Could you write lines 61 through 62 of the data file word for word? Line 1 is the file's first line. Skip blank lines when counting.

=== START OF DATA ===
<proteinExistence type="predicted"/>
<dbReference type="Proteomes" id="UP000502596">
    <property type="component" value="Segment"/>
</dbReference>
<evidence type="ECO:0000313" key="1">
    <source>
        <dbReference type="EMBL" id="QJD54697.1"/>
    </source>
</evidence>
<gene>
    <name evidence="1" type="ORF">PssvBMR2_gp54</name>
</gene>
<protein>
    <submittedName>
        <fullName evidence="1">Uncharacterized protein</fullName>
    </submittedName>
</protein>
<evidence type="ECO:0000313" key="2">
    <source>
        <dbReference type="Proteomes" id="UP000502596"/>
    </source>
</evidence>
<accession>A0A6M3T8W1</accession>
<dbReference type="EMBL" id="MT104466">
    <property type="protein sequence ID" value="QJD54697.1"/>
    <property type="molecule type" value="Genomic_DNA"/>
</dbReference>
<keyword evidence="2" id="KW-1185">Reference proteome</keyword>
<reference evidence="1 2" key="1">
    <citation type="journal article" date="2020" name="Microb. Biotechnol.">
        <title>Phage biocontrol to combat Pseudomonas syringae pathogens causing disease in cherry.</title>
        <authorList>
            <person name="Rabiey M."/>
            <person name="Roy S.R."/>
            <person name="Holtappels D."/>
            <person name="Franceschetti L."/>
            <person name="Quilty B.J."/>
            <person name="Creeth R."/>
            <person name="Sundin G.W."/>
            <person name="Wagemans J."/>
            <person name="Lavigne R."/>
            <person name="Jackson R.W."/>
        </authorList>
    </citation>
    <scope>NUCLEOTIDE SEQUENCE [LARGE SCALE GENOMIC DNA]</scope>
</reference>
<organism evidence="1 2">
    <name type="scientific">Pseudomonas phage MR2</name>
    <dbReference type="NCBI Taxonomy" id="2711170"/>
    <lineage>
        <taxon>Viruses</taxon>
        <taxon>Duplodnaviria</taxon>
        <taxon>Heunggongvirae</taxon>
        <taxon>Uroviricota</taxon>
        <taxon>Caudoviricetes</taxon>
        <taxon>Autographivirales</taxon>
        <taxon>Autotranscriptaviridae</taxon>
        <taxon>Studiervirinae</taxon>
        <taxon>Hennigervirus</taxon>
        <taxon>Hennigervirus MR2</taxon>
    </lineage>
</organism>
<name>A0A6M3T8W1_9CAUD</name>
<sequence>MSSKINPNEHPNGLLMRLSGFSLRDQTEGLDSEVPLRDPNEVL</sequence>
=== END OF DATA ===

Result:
    </lineage>
</organism>